In addition, the Fed needs an upward sloping supply curve to get the economic ball rolling. Today we estimate that the AS curve is flat. The reason it is in this perfectly elastic shape, rather than upward sloping, is that we have substantial excess labor and other productive resources. For example, in June the work week was at a record low while the U6 unemployment rate was at an all time high of 16.5%. No wonder wages are deflating. Further, industry capacity utilization was at a four decade low at 68.3%, while manufacturing capacity was at a six decade low for the longer running series at 65.0%. Indeed, when excess resources are extreme, the AS curve is likely to be not only horizontal, but shifting outward, meaning that prices will be lower at any level of aggregate demand or GDP. Thus, even if Fed actions could shift the aggregate demand curve outward, which it cannot do under present circumstances, inflation would still be a long way down the road. Thus, theory and current evidence clearly point to deflation as the overwhelming economic risk.

***********If I might add...China has 'strongly' hinted to the FED...They have until the end of October to stop devaluing the USD...I will locate the source as soon as I can ....8

The Asian 'Hint' is based around the end of QE by end of October...
Are the Chinese still buying treasuries? I don’t think so. Japan is electing an opposition party into parliament. And the opposition party has publicly stated they will bailout of US treasuries and USD. Foreign creditors are bailing out of treasuries. They know what is coming. America’s IOUs are worthless. Soon, nobody will buy treasuries and the FedRes is running low on QE money having spent close to US$260 on QE thus far. China Daily reports :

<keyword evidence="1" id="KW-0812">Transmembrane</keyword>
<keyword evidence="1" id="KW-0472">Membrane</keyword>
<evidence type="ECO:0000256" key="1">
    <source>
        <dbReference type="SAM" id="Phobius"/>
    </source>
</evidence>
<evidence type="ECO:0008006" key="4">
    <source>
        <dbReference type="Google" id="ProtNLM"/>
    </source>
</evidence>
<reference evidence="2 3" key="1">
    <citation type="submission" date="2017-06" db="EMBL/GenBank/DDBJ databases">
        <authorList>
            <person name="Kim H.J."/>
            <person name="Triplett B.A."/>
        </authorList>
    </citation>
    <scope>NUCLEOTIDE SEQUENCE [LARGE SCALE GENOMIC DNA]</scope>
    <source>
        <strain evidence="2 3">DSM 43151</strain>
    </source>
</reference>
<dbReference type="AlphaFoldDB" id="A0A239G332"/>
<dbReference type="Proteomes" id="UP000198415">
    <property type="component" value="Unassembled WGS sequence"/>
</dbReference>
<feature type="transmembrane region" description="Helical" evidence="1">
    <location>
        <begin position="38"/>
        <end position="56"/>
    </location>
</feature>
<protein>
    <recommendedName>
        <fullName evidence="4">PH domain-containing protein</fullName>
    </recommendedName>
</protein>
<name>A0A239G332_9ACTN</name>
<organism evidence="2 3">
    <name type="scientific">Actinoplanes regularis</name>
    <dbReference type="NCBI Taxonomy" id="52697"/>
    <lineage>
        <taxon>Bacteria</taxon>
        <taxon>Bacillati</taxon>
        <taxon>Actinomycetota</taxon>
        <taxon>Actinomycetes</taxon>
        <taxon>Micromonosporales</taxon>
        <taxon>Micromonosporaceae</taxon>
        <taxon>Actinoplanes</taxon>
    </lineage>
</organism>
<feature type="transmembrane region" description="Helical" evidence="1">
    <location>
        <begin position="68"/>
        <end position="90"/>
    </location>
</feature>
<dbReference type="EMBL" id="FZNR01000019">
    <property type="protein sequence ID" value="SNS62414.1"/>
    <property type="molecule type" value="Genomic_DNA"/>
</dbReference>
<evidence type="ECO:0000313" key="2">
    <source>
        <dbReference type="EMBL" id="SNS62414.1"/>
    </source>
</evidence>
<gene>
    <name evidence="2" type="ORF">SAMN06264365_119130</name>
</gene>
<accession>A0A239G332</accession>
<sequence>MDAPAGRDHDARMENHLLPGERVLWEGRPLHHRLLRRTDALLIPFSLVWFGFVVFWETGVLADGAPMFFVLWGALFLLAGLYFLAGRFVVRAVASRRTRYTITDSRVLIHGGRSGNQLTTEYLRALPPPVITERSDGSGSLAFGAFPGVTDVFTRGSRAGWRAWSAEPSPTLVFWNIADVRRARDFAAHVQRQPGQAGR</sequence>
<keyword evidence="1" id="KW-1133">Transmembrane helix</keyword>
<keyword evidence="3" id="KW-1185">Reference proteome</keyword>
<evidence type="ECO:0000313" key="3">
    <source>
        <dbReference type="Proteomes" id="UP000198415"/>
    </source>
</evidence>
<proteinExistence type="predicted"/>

China reduced its holdings of US Treasury debt in June by the biggest margin in nearly nine years, according to a US Treasury Department report issued on Monday.

China cut its net holdings by 3.1 percent to $776.4 billion in June from $801.5 billion in May, the report says. This is also the first large-scale reduction of US Treasury debt by China so far this year.

Reuters data show the drop in China’s Treasury holdings in June was the biggest percentage reduction since a 4.2 percent cut in October 2000. On the other hand, Japan, the second-largest holder of US Treasury securities, increased its holdings to $711.8 billion in June from $677.2 billion in May. America needs to borrow something like US$200B/month. On top of that the Feds need to absorb all the treasuries foreign creditors are selling. Bernanke has said he will extend QE till October of this year. But he will maintain the total amount of QE at US$300B. America is in trouble big time. How is the FedRes going to get out of this mess with just US$40B left to monetize treasuries? IMO, the FedRes will devalue the USD, this is the only way out.

America has something like US$250B worth of physical gold. By devaluing USD against gold ie revaluing gold price, everything will overnight be A OK! Say the FedRes declares that the US$150B worth of physical gold is now worth US$ 15T (ie 60x increase in gold price), straight away the FedRes is solvent. America’s debts will be whittled away overnight. America will now be solvent and will not need to borrow from foreigners any more! If you can accept it: We are just weeks away from a massive devaluation of the USD.